October 22nd, 2017
Home | Log in! or Register

On Top Shelf
Tracy EwensTracy Ewens
Fresh Fiction
Fresh Pick
Todays_Pick
THE TEMPLAR ARCHIVE

Schedule Call

Readers & 'ritas

Reviewer Application


Suspense, thrills and love in October Best Reads

Slideshow image


Since your web browser does not support JavaScript, here is a non-JavaScript version of the image slideshow:

slideshow image
If only life came with instructions.


slideshow image
There is nothing in the universe the cursed dragon, Falcyn, hates more than humanity . . . except Greek humans.


slideshow image
No bodices were harmed in this historical romance.


slideshow image
Together we'll save the world...Unless we kill each other first.


slideshow image
“The Wrath Is Coming.” But They Don’T Know Where—Or When.


slideshow image
PREORDER this sexy & emotional story about a single dad wild with grief and the strong survivor he hires as his nanny!


The Amazing Monarch
Windle Turley

BookMasters
December 2013
On Sale: December 12, 2013
116 pages
ISBN: 0989220206
EAN: 9780989220201
Hardcover
Add to Wish List

Non-Fiction Pet-Lover | Non-Fiction Photography

In The Amazing Monarch, author and photographer Windle Turley chronicles the life cycle of the monarch butterfly. Replete with page after page of full-color photographs, the book shows the monarch’s rarely captured destination wintering grounds. The contrast of the orange and black pops off the page as the reader goes on a visual tour in the high mountains of Mexico. The multifaceted work also contains poems and quotations focusing on the beauty of these tiny animals that weigh only.02 of an ounce.With carefully researched text and consultation with leading entomologists, The Amazing Monarch tracks the monarch’s migration and interesting life spans. Amazingly, this migration only takes place every three to five generations, but somehow, by the last week of October, they arrive at the same small groups of oyamel fir trees their ancestors populated the year before. The handful of roosting sites, located at about 10,000 feet altitude, each may contain 20 to 30 million monarchs in a single site only a few acres in size.After their stay in Mexico, it is crucial to head north to get back to Texas and Louisiana and specific types of milkweeds to lay their eggs during a critical three-week period. If the monarchs reach their destination too early, frost on the milkweed could kill the eggs. A late arrival may mean the milkweed is no longer succulent.Returning from Mexico, the fourth or fifth generations will now have lived nine months, and before dying, will lay eggs during the last two weeks of March. A female will lay 400 to 500 eggs during her lifetime, and primarily on only one type of milkweed plant, but only a small percentage of eggs will actually survive to become adult butterflies. The offspring of the first generation travel on to Kansas and Tennessee during April where the female will again lay her eggs and die, after having lived only 45 to 60 days. The process continues to South Dakota, Iowa and Wisconsin in May and the Great Lakes and Canada region in June. But the fourth or fifth generation will not breed, lay eggs, or die; instead, they head south in the late summer.Granted almost unprecedented access by Mexican wildlife officials, Turley photographed the insects in their natural habitats at their sanctuaries in Los Saucos near Valle de Bravo, State of Mexico and at the Sierra Chincua Sanctuary near Mineral de Anganguo, State of Michoacan—areas unknown to outsiders until 1975.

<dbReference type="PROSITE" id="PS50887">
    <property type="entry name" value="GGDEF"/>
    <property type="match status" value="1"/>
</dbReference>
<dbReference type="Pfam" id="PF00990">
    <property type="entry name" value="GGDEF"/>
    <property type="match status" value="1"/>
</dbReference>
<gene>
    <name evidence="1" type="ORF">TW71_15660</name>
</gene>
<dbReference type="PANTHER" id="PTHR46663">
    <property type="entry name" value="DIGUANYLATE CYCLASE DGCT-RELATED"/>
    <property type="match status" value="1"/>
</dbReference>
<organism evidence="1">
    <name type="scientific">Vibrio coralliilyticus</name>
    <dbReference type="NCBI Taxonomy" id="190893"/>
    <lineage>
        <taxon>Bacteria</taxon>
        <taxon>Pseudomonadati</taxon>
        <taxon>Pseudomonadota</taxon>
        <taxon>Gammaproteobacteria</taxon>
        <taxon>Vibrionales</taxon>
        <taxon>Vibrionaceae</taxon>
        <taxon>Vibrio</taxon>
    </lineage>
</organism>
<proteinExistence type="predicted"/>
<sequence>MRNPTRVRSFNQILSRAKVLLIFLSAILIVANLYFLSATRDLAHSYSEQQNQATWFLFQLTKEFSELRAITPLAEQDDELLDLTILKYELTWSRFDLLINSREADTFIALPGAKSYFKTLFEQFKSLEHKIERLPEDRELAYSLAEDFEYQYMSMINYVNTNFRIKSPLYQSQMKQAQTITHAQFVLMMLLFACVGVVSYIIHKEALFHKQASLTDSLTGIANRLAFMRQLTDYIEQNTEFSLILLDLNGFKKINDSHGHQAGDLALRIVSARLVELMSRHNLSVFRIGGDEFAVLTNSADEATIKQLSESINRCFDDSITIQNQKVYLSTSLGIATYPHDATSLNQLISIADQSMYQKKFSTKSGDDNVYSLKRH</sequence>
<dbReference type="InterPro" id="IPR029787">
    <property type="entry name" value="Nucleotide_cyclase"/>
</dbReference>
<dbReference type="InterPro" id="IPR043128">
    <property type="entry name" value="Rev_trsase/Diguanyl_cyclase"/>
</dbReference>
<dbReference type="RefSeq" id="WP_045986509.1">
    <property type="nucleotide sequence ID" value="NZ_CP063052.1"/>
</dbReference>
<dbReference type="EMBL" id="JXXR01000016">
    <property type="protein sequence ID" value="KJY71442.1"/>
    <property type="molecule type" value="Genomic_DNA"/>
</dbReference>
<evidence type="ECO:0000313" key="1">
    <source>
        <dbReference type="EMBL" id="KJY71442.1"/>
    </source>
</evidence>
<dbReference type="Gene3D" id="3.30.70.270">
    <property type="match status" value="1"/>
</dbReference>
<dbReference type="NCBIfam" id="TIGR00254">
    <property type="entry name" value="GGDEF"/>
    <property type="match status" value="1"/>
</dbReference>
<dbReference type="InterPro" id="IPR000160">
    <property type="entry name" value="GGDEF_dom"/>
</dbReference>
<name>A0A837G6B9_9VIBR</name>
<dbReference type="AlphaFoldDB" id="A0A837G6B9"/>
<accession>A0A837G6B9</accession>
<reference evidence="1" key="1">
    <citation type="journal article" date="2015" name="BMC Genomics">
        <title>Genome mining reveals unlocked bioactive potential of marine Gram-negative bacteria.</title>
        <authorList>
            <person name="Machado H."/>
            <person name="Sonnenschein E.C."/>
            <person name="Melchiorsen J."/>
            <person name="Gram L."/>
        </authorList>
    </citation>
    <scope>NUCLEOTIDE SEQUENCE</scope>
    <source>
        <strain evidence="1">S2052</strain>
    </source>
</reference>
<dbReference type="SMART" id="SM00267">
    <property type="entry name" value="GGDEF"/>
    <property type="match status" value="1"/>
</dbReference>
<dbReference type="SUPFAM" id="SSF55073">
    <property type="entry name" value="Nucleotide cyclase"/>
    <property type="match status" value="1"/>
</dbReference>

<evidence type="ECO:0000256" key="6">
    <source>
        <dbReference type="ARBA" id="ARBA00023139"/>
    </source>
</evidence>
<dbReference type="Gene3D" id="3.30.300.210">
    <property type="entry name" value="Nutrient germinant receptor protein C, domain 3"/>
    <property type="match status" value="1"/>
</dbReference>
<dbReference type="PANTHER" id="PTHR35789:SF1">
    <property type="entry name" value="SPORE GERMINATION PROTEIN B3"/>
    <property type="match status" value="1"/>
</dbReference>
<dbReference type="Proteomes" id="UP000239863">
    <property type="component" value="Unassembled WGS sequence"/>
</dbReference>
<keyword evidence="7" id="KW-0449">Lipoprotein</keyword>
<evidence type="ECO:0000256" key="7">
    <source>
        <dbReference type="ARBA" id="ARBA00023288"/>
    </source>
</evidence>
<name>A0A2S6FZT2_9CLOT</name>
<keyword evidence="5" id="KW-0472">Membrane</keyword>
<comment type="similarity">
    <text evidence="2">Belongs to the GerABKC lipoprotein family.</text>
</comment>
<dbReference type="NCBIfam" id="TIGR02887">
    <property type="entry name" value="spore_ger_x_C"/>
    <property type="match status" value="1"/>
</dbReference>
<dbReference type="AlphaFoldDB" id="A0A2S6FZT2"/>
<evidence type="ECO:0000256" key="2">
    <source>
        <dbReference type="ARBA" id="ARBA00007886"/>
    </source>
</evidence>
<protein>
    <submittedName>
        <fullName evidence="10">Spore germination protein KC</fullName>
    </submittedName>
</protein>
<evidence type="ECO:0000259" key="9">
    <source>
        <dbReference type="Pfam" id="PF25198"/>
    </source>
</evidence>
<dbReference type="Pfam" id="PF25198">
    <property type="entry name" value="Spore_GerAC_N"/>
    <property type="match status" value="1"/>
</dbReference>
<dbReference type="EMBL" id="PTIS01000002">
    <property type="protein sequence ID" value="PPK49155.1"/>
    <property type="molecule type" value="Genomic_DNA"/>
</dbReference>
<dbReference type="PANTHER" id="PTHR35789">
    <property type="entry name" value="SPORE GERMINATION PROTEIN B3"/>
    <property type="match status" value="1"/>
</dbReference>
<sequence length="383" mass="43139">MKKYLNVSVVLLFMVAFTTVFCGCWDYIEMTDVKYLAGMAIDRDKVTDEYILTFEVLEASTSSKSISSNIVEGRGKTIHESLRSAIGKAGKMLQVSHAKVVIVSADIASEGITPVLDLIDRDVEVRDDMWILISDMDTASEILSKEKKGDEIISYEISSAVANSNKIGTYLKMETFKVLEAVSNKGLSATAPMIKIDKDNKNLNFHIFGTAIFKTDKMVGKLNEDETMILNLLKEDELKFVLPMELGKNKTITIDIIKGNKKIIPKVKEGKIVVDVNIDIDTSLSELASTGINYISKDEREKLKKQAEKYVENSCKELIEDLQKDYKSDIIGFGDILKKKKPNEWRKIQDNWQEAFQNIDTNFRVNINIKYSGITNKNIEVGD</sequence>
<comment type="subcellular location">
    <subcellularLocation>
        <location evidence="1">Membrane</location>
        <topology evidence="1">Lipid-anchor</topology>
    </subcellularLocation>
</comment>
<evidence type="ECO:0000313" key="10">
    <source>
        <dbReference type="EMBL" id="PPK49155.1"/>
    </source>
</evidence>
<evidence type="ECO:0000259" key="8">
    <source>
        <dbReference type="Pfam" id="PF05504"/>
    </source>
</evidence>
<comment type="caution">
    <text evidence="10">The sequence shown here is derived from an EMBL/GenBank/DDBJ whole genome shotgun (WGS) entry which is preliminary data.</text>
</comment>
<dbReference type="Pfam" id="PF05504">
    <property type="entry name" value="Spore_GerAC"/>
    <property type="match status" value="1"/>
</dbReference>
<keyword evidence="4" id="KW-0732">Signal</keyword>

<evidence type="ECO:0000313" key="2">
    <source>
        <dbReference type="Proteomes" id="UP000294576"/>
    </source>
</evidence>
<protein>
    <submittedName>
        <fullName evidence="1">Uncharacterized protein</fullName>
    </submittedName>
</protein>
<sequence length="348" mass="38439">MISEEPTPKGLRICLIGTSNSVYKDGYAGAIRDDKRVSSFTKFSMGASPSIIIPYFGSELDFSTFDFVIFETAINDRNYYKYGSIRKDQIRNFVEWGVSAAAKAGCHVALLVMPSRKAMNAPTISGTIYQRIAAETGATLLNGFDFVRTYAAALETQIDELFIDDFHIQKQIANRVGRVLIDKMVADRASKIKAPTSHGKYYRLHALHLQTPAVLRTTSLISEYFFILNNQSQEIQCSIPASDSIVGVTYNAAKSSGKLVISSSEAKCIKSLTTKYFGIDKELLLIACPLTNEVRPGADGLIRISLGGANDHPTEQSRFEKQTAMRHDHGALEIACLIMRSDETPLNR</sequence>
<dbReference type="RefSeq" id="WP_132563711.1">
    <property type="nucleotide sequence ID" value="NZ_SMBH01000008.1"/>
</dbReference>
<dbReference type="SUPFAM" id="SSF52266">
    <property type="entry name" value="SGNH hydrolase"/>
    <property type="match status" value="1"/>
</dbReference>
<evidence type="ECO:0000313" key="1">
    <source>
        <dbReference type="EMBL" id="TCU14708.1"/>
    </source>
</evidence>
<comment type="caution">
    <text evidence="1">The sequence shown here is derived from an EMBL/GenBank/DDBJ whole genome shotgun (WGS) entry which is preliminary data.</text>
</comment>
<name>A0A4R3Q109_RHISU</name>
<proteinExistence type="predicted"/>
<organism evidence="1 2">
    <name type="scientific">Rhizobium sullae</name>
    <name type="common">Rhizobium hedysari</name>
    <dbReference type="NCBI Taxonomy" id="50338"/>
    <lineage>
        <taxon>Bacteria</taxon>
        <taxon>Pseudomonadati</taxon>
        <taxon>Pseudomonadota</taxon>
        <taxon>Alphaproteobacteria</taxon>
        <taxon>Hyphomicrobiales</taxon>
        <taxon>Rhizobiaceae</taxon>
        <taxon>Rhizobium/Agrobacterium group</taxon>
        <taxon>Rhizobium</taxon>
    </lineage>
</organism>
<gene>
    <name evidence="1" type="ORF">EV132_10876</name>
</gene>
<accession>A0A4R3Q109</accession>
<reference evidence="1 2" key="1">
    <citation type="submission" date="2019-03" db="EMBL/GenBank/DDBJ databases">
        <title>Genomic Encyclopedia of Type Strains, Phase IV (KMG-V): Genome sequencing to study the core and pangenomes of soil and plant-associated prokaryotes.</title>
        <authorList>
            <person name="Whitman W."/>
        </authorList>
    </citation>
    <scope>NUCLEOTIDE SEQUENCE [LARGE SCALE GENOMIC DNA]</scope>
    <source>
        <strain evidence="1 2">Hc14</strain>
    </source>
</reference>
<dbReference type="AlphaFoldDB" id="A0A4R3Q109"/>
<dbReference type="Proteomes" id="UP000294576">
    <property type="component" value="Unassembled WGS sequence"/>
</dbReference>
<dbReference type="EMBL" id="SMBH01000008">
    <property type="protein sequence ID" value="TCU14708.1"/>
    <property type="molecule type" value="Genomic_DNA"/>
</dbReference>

Comments

No comments posted.

Registered users may leave comments.
Log in or register now!

© 2003-2017 off-the-edge.net
all rights reserved

Google+ Google+